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Everyone looking for a job in software development is likely to know Leetcode, which is a website that collects questions and answers from technical interviews at companies like Google, Facebook, and Microsoft. Leetcode also gives advice on how to answer these types of questions and what to do instead.
These kinds of questions about data structures and algorithms are becoming more and more common even at small businesses, which frustrates people who say their "leetcoding" skills don't show how well they can do the job.
However, even though I agree that not knowing how to work with Leetcode isn't a bad thing, there are many things that grinding Leetcode can teach you that will help you in the long run.
1) The importance of Data Structures & Algorithms
Leetcode is not a DSA course, and if you don't already know how to use the platform, you should take a course that will teach you how to use it effectively. Leetcode is great at helping you understand how and why they work and what they are best at.
Let's be honest: Every developer needs a solid foundation in data structure. I recently came across the story of how a simple algorithm change was able to cut 70% of the loading screen time for GTA V, and I know from experience how efficient implementation can allow an application to run smoothly even when it's under a lot of stress.
2) There is always someone more knowledgeable than you
As soon as I figure out a way to solve a problem, I usually feel pretty good about my code. That usually changes when I read through the comments, where you can sometimes find solutions that are better than even the official one.
Leetcode has taught me a lot, but a lot of what I've learned has come from carefully reading other people's code and trying to follow their advice myself.
The idea that there is always more to learn is even more true in my job because I have a lot of very experienced seniors who have helped me a lot. This mindset of learning from others has allowed me to take in as much of their knowledge as I can.
3) An edge case can ruin your day
The stakes were low before I started working, so if I made a mistake in my code, it would be easy to forget about it.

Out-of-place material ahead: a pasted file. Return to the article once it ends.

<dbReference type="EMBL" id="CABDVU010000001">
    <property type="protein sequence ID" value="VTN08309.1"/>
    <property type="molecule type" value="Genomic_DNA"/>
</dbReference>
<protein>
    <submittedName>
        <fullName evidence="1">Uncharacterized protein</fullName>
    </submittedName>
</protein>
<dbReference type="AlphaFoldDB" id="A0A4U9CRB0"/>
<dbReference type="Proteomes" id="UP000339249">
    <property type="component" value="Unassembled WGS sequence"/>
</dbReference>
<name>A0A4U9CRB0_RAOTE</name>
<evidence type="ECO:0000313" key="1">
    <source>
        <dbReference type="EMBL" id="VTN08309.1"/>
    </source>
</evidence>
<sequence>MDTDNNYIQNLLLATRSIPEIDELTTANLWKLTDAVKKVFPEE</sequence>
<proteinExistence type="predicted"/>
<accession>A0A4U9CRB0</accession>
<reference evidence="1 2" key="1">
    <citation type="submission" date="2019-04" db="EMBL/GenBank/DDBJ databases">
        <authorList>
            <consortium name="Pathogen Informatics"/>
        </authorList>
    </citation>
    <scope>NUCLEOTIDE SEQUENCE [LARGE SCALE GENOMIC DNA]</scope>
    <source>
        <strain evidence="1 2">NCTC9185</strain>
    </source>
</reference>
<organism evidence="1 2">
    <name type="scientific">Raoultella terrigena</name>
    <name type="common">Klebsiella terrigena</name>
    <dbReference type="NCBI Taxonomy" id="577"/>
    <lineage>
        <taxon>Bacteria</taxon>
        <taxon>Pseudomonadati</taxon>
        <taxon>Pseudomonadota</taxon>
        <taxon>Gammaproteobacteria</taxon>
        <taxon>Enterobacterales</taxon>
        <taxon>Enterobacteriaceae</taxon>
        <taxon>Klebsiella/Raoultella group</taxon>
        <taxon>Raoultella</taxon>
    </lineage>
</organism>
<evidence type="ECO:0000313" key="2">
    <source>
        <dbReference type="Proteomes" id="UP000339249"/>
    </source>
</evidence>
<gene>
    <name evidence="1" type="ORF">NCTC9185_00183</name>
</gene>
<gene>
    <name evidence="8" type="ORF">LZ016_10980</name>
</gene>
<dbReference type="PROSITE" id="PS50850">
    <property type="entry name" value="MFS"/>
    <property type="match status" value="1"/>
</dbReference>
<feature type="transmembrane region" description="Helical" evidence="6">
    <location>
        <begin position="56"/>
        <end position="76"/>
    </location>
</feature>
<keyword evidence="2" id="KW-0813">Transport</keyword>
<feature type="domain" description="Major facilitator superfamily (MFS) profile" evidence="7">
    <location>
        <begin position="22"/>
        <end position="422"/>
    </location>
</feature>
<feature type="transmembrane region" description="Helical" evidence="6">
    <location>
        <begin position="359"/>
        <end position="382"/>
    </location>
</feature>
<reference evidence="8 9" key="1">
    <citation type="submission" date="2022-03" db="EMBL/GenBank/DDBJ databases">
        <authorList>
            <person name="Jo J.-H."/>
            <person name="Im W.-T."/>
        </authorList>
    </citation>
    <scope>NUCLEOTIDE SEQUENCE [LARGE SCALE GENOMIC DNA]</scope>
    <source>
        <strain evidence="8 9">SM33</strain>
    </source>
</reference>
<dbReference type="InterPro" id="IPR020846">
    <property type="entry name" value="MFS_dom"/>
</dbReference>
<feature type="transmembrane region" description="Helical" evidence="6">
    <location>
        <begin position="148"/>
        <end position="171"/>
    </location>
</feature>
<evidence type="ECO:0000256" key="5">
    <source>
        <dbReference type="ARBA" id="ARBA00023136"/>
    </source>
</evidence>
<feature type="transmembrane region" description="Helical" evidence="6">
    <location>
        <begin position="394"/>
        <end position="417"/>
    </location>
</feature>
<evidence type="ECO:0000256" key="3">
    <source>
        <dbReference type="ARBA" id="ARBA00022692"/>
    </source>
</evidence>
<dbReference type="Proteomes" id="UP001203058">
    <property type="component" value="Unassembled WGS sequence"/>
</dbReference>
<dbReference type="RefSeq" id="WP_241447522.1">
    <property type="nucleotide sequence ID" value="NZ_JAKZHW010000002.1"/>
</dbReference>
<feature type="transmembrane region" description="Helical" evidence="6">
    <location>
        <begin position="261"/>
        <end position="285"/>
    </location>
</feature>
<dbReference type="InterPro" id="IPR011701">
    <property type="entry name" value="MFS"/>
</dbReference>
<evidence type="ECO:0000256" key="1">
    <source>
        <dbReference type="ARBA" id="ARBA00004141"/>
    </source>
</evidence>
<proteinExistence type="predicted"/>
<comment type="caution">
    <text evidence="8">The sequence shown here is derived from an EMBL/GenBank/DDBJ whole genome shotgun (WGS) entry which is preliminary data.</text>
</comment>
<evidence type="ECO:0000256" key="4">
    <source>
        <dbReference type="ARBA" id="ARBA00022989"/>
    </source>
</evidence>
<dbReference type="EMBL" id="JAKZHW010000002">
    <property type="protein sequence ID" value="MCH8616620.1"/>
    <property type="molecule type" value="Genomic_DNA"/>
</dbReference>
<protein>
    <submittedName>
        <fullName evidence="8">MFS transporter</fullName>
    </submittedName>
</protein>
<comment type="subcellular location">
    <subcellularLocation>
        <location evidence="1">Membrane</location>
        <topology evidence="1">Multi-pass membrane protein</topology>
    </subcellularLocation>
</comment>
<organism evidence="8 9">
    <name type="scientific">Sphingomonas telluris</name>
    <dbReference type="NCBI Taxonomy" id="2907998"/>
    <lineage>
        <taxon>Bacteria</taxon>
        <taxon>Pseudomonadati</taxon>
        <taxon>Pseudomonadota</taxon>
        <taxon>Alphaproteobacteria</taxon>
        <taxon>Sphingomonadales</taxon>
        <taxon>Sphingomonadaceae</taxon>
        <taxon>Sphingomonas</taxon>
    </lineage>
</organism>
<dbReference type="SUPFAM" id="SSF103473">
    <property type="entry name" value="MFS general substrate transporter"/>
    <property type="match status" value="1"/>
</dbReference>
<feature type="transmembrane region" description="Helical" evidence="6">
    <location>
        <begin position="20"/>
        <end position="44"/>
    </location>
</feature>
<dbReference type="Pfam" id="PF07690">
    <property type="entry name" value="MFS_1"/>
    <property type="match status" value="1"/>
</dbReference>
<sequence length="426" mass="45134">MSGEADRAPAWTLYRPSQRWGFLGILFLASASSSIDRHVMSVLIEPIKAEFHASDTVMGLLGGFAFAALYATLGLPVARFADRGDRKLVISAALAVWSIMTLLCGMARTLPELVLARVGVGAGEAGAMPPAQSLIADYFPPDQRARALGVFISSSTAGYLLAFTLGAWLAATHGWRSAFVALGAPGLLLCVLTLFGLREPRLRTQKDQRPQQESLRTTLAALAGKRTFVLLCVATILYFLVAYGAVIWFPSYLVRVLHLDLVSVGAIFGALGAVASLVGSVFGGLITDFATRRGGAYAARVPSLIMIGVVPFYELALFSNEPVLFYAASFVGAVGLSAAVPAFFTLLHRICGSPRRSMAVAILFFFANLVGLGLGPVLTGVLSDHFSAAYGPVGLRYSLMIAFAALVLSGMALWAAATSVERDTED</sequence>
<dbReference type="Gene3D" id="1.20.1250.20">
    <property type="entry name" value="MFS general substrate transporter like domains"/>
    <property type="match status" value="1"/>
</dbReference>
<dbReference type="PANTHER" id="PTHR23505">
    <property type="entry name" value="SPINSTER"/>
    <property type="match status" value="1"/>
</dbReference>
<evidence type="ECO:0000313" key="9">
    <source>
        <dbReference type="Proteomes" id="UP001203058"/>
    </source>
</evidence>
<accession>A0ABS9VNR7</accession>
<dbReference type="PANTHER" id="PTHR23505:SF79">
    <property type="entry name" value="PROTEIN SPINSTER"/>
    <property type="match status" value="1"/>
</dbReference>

Now that I'm working on a real project, I know that any bug, even one that only affects a very small part of the code, could cause problems for our clients.
Fortunately, Leetcode is a great place to learn how to write code. Every problem has hundreds of test cases, and many of them include every situation that would break the code if it wasn't thought of.
When I recently had to work with a database that didn't have the right constraints and had a lot of rows with weird values in them, I realised how important this was. Fortunately, I was able to fix these problems in my code before they became a problem in production.
4) Hard work beats talent…
If you work hard, you can beat talent even if you have a lot of good skills. "I love this quote from Tim Notke, and it's very relevant to Leetcode." From my own experience, I know a lot of great and talented developers who can't solve most medium-sized problems because they don't know the patterns and tools to use and haven't built the right structure to solve these kinds of problems.
I was even worse than that when I first started. I had trouble with almost any easy question. After taking a few DS&A courses and working on a lot of easy questions, I was able to get to the point where I could solve most mediums in a reasonable amount of time and even difficult ones half of the time.
Another example of the importance of practise came when I recently switched from Python to Java to solve questions. Even though I use Java every day at work, it doesn't feel natural in this setting and I have to go online to find out how to solve most questions, just like when I was a beginner.
In the end, this didn't bother me. I now know that with enough practise, I'll be as good at Java as I am at Python, too.
5) Planning is an important part of making software.
Coding is only a small part of the whole process, and writing a solution right away after reading the question is the worst thing you can do.
Code interviews try to make it like software development by asking questions that aren't clear or aren't complete. It's your job, though, to communicate with your interviewer to get clarifications and see if there are any limitations.
Before you write the code, you should come up with a solution, look at its strengths and weaknesses, and only start coding when everyone agrees that what you came up with is acceptable. If you start coding something that doesn't meet the time and space requirements, you won't have time to change it and you won't be able to do anything else.
This is just as important in a real job as it is in school. If you start writing code without analysing the needs and carefully thinking about your options, you are very likely to have to refactor most of your work.
Honestly, I'm lucky because I like Leetcode and I don't mind practising on it even when I'm not looking for a job. I know a lot of people who don't like it and say that it doesn't teach anything that can be used in a real job.
At least some of you may have learned that it isn't true, and if you have to use Leetcode for interview preparation, at least try to learn something from it. If you don't like it, there are many jobs that won't ask you about it.
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